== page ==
Elections 2020: why people vote, how people vote, and what lessons we learned from 2016 polls.

Tomorrow is the most important day of the year for the United States. Here at Narrative BI, we decided to analyze tons of open-source data to give you a perspective on the 2020 elections, how the 2016 elections experience can help us predict results, and what motivates people to vote in 2020. Let’s find out!

Candidates perception difference

We took the data from Ipsos’ KnowledgePanel and defined several topics people care about. Some of these topics are more important for Trump supporters: for example, “society becomes too soft and feminine” (59 pp. more for Trump), “police actions are appropriate against vandalism” (40 pp. more for Trump), “the country needs a strong leader” (24 pp. more for Trump) and “military methods are efficient in governing the country” (24 pp. more for Trump).

Biden supporters are more concerned about racism in the police (73 pp. more for Biden). They are also confident in different sources of information like media (70 pp. more for Biden), the Center for disease control (51 pp. for Biden), and they trust electronic vote (55 pp. more for Biden).

According to Pew Research Center data, it’s essential how candidates will handle BLM and racism topics this year because African Americans demonstrated a significant increase in turnout rate for the last four election campaigns. The only exception is the 2016 campaign.

Turnout rate, 2004–2016

Interesting fact: democrats are more loyal to their candidates than republicans. Among Democrats, there are only 2.6% who are not going to vote for Biden, and among republicans — there are 5.2% such voters.

By the end of October, more than 76 million Americans already made their decision. We have more data in the states that have party registration, and we can find some patterns in COVID-19 affected voting (we will talk about in a second).

As you can see, Republicans are voting more often in person. They’re less active in using mail ballots (both returned and outstanding). We see this as a critical difference in voting patterns between parties.

Some groups are going to vote more than others: who had a friend or family member test positive COVID-19 (5% more), who think that the government should make decisions, not expert groups (5% more), people with income more than 125K a year (6% more). Religious people, unemployed for more than a year, and people with complicated financial situations tend to pay less attention to elections this year.

Voting behavior factors

2016 vs. 2020 polls

The majority of polls are showing that Biden has strong chances to win. According to FiveThirtyEight, Biden right now is 8.9 percent point ahead, but we learned that polls are not the definitive source of truth: Hillary Clinton has a 12-point lead over Donald Trump in 2016 (50% against Trump’s 38%).

We want to talk more about the 2016 polls and what we can learn from experience. There was a group of states with significantly inaccurate polls during the last elections: South Dakota (+16.3 % to the final result), West Virginia (+15.7 %), Oklahoma (+14.8 %), Wyoming (+14.5 %), and Kentucky (+14.1 %).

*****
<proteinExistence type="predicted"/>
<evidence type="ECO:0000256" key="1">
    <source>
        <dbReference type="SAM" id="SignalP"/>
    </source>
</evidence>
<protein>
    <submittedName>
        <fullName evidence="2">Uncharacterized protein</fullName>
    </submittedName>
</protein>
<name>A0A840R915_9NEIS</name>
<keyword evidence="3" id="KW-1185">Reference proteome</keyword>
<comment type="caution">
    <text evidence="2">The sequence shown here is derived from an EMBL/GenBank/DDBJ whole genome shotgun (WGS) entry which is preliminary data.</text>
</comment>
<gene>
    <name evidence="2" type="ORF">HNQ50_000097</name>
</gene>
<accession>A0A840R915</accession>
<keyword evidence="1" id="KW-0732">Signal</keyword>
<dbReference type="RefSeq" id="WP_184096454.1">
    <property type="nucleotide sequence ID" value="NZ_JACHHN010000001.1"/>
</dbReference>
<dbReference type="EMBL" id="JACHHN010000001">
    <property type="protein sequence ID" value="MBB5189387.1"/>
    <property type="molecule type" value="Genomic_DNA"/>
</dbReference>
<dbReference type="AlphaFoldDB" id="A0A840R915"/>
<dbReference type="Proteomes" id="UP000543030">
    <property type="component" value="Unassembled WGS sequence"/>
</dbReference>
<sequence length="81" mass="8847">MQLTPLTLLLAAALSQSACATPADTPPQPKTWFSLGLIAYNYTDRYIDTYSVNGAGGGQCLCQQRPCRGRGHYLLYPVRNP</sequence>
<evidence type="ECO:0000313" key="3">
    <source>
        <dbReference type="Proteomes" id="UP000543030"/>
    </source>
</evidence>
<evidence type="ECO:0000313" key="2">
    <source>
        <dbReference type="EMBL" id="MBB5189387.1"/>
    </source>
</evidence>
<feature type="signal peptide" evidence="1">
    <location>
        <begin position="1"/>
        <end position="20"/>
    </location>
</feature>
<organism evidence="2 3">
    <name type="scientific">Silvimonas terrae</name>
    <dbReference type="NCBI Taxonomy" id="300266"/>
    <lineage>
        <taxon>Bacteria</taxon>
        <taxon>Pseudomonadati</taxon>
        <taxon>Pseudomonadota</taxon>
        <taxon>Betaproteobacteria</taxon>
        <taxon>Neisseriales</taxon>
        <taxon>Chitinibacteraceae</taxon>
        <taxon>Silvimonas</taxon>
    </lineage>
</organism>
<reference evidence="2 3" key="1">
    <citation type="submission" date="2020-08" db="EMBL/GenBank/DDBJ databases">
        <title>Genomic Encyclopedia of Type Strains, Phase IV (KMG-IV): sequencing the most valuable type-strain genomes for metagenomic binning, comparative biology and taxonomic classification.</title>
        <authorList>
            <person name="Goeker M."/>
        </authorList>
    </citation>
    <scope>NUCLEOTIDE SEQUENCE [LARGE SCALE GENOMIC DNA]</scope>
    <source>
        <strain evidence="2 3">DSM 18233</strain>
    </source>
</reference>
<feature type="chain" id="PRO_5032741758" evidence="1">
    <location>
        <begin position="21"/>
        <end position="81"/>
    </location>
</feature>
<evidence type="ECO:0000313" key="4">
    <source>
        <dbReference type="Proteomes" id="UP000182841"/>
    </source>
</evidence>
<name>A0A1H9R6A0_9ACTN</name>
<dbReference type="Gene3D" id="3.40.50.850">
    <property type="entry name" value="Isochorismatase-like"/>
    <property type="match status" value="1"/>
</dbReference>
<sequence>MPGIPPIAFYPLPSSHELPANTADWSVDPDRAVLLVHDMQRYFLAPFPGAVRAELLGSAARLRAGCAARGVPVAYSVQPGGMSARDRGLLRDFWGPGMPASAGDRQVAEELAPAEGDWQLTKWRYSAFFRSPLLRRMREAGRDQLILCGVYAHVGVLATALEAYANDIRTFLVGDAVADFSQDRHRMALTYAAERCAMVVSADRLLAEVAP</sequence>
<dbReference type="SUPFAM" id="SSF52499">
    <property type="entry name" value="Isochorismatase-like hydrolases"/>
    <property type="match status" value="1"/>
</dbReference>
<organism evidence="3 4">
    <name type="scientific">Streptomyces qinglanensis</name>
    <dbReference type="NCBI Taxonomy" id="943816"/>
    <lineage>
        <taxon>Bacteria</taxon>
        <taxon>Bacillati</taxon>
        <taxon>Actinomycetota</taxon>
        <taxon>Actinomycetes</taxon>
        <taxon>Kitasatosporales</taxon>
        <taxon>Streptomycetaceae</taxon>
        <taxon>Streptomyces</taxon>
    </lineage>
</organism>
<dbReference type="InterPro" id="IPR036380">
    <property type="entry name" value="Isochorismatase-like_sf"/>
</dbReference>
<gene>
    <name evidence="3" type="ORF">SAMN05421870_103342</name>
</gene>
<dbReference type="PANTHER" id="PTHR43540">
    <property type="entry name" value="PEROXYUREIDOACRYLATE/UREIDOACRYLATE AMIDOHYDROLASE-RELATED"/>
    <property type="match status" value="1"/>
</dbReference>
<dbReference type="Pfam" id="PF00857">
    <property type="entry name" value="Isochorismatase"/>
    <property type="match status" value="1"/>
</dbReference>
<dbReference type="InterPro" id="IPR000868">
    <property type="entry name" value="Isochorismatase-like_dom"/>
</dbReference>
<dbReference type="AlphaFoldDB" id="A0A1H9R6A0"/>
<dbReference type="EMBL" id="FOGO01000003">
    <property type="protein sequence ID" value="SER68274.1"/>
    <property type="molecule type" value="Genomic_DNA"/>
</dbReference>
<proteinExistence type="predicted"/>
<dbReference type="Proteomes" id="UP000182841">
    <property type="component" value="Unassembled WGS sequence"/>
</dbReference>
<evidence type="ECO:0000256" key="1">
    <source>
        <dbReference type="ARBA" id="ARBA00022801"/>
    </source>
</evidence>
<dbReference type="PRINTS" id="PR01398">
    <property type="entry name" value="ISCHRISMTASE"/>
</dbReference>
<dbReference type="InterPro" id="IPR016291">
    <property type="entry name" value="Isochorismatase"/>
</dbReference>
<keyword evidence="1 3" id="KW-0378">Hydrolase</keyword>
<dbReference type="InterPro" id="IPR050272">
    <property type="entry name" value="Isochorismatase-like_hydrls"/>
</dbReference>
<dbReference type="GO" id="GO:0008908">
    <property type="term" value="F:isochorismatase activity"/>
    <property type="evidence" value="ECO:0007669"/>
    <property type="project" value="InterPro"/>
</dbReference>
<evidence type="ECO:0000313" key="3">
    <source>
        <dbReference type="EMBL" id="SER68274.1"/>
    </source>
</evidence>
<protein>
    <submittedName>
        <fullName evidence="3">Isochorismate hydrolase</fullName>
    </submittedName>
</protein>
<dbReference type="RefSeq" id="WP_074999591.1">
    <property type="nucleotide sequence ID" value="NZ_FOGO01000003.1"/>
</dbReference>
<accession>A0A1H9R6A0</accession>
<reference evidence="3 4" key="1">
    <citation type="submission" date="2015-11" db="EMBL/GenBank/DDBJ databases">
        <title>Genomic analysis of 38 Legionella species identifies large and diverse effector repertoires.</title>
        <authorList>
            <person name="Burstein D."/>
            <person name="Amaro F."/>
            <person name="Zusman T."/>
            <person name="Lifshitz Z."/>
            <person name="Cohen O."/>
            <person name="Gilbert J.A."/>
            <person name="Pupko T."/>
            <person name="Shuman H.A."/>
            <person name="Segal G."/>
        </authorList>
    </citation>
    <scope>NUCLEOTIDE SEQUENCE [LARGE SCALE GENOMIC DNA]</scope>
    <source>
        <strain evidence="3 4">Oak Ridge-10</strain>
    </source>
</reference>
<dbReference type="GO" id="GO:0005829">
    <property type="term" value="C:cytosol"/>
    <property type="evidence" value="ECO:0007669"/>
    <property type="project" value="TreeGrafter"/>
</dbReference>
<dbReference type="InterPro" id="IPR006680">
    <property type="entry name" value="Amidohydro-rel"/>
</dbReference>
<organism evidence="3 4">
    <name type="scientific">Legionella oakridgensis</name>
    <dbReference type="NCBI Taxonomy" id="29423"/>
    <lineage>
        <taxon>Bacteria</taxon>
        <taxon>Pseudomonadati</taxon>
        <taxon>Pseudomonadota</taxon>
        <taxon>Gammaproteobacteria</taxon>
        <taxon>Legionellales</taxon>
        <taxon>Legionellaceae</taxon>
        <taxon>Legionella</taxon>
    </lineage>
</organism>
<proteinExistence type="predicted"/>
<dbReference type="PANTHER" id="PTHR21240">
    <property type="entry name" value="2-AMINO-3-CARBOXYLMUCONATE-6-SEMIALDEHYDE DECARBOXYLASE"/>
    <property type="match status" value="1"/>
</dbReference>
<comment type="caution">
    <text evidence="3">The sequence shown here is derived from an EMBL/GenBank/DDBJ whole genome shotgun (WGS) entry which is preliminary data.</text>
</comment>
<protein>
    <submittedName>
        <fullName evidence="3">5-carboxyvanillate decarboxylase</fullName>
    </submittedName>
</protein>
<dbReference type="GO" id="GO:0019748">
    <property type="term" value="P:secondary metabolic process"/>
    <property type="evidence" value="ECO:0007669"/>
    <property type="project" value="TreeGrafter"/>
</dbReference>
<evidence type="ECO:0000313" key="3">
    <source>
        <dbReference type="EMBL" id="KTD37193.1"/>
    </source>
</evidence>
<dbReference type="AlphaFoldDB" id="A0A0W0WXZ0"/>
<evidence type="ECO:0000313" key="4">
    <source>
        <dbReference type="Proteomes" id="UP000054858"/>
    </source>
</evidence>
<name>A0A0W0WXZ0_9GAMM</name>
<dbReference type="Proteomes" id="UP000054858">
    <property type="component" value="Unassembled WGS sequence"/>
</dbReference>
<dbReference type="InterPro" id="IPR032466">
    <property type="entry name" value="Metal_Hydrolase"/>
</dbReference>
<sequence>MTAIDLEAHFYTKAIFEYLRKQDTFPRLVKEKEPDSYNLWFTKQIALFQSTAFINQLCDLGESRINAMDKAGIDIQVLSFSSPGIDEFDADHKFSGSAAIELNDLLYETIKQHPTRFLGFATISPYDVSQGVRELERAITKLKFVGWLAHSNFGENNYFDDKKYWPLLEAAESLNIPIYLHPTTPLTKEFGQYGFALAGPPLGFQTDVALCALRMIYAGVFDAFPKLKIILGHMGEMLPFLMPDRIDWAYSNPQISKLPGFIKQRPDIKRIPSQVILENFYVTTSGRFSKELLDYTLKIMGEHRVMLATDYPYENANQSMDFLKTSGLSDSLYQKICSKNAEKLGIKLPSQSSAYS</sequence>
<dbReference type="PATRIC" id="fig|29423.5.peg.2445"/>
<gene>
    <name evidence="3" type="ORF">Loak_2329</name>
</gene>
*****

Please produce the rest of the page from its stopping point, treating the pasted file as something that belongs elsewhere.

New York (+5.1 % to the final result), California (+5 %), Nevada (4.1 %), Hawaii (+2.8 %), and California (+2.1 %) had the most accurate polls.

2016 results — Polls difference in %

It seems that is the most unstable situation is in traditionally republican/democratic states. The result can be very unpredictable. Let’s check where Trump and Biden have support according to the 2020 presidential polls.

Trump has the best polls in Wyoming (67.6%), West Virginia (63.1%), Oklahoma (61.7%), Idaho (60%), Arkansas (59.6%), North Dakota (59.6%), Alabama (59.4%), Kentucky (58.9%), Louisiana (58.5%), Nebraska (57.9%), Tennessee (57.4%), South Dakota (57.1%), Mississippi (56.6%), Utah (56%), Kansas (54.5%), Indiana (54.2%), Missouri (53.9%), South Carolina (53.8%), Montana (52.9%), Alaska (52.8%)

Biden has the best polls in District of Columbia (90%), Massachusetts and Vermont (66.6%), Hawaii (66.4%), Maryland (64.2%), New York (64%), California (63.75%), Rhode Island (63.2%), Delaware (61.4%), Connecticut(61%), Washington (60.5%), New Jersey (59.2%), Oregon and Illinois (58%), Virginia (55.7%), New Mexico (55.4%), Maine and Colorado (55.2%), New Hampshire (54.7%), Wisconsin (53.7%).

There are some unstable states where polls fluctuate more: Arkansas (+-5.2%), Hawaii (+-3.9%), West Virginia (+-3.6%), Massachusetts (+-2.7%), Maine (+-2.8%). Biden improved his positions in all states above, except Hawaii where Trump’s polls became better.

Let’s dig deeper into the state voting stability. We discovered that some states have a significant probability that an individual voter in the state will determine the Electoral College winner.

There is 15% bigger probability compared to the average that an individual voter will decide who wins the 2020 elections in North Carolina, New Mexico (+16.7%), Michigan (+21.3%), Arizona (+27.4%), Minnesota (+29.6%), Florida (+30%), New Hampshire ( +33.3%), Nevada (+40.4%), Wisconsin (+52.2%), Pennsylvania (+57.8%).

These states are critical: they can bring the Electoral College’s decisive vote even if the national vote shares are close.

State voting stability map: green-stable than average, white-average stability, red-less stable

We hope you liked our analysis! Feel free to subscribe to our LinkedIn and Medium page to get the best analytics on hot topics 🙂 This week we will also present the second part of our big COVID report, where we give you deep insights and predictions on economic situations in different US states. Stay tuned and jump in the comment section to share your thoughts on the 2020 election!

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